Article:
When it comes to understanding the breadth of the reborn Total Information Awareness electronic espionage program, there are a lot of dots to connect. Here’s one that’s new to me, but pretty important, especially if you’re one of those people who likes to get the latest technology.
Early adopters’ fad of the summer is the Apple iPhone, a cell phone which incorporates the MP3 player technology of iPods, the cellular technology of mobile phones, and the Internet browsing and email functions of computers. It’s an all-in-one communication device for its users.
Perhaps the iPhone is an all-in-one spying device for the National Security Agency too. I’ll give first credit to Cyber Warriors, because that’s where I first found the story, but additional credit to the Vs. iPhone blog, which points me to the a mobile phone backup web page at AT&T that explains how every AT&T authorized cell phone, including the iPhone, periodically sends information back and forth from the cell phone to a “secure server” and then to an AT&T web site.
You see here the picture of how the system works. My attention was caught right away by the claim of the “secure servers”. If you read the Frontline interview with Mark Klein, you’ll realize that the AT&T servers are anything but secure. The National Security Agency seems to have giant supercomputers copying traffic from AT&T’s networks, with NSA people observed going in and out of these facilities.
Consider how weird it is that AT&T would have this automatic backup system for contact information, when most people sync their cell phones with their computer address books. That’s all the backup that most people need. What other information is being sent and retrieved through this system, other than just contacts?
It’s the NSA, remember, that has been running the illegal warrantless wiretapping programs (involving all forms of electronic communication, not just telephone calls) that have just been made legal by the Protect America Act. The Cyber Warriors do the good job of connecting the capability of the iPhone, and all other AT&T-tied cell phones, to the EFF and state government lawsuits trying to force the government to reveal the extent to which a new Total Information Awareness operation is at work in communications hubs like those operated by AT&T. The timeline of coincidences between those lawsuits and the sudden push for the Protect America Act at the beginning of August gives new details to those who are trying to understand the architecture of the massive government spy operations against innocent, everyday electronic communications.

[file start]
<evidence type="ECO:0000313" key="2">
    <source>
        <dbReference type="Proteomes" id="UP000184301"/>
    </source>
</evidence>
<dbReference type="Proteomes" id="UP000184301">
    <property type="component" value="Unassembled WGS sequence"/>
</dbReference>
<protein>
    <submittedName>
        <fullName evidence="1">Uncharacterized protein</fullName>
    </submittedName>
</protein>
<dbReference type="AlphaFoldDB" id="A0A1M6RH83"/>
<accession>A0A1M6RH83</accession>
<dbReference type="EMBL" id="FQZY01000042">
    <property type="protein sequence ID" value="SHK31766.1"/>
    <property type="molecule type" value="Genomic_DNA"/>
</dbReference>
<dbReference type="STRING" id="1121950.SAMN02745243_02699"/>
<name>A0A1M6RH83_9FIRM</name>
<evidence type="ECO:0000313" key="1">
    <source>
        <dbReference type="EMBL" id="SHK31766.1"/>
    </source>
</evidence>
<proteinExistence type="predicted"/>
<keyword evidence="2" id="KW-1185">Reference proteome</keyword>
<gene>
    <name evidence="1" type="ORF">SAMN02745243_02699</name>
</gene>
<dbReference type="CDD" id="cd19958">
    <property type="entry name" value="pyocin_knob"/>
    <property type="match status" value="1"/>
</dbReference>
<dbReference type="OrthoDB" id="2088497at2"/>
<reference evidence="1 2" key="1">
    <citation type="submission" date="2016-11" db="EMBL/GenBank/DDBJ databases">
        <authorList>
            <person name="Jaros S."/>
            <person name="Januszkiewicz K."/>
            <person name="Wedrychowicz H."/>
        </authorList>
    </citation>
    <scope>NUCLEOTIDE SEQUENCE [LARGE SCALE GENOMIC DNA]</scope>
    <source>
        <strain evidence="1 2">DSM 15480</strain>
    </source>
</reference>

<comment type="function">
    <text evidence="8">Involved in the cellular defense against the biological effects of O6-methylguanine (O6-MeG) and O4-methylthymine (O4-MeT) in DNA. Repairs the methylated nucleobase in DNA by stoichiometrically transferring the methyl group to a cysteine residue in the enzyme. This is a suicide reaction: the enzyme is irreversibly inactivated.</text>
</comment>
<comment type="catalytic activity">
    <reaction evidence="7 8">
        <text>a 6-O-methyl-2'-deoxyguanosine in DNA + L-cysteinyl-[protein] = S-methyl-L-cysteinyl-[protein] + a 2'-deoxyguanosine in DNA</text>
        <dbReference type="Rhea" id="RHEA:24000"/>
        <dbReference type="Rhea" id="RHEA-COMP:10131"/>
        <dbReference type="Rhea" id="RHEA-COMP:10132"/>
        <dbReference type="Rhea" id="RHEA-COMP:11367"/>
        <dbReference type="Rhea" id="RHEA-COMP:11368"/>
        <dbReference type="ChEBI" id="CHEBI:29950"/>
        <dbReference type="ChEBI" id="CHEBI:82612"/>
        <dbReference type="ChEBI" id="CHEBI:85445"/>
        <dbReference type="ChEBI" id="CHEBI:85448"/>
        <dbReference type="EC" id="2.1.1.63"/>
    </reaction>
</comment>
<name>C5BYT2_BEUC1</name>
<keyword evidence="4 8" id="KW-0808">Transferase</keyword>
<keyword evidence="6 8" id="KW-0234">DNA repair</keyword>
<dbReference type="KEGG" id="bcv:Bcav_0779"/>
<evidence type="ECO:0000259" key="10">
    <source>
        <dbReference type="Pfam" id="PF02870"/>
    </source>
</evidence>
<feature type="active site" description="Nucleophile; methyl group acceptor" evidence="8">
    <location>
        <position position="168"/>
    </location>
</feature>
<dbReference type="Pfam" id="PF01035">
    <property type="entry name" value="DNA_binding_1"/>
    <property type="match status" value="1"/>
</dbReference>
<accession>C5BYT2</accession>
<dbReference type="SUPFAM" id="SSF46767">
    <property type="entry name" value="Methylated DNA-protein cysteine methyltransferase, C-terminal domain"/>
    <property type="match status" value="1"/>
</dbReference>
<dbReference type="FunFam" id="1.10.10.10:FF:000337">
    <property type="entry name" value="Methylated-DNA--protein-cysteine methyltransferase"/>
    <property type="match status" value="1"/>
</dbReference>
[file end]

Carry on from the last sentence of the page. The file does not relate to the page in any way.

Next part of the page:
1. Cell phone “backup” software connected to AT&T servers
2. NSA reborn Total Information Awareness program gathers information from AT&T servers
3. The Protect America Act legalizes the NSA Total Information Awareness electronic spying program
In the interest of fairness, I don’t think that it’s safe to just pick on the vulnerabilities of the iPhone and AT&T. The NSA electronic spy program at AT&T was discovered by accident, but it’s reasonable to conclude that the other telecommunications systems are similarly infiltrated by the government. If you’ve got a cell phone, then the government most likely has the information you have on that phone, or can get access to it quite easily.
The iPhone, as the cutting edge of mobile phone technology, is a particularly good symbol of why the dangerous new power given to Alberto Gonzales and his spies under the Protect America Act matters in our everyday lives. That iPhone has the potential to capture a huge amount of information about a person’s private life, bringing telephone calls, emails, web browsing, text messaging, event calendars, photography, audio and video recordings, and who knows what else next, together, all in one place, connected to the not-secure-at-all AT&T servers, where it is as easy as pie for the National Security Agency to pick up and dump into its Total Information Awareness database.
It’s enough to make me want to communicate through an old-fashioned analog rotary phone, or better yet, the Pony Express.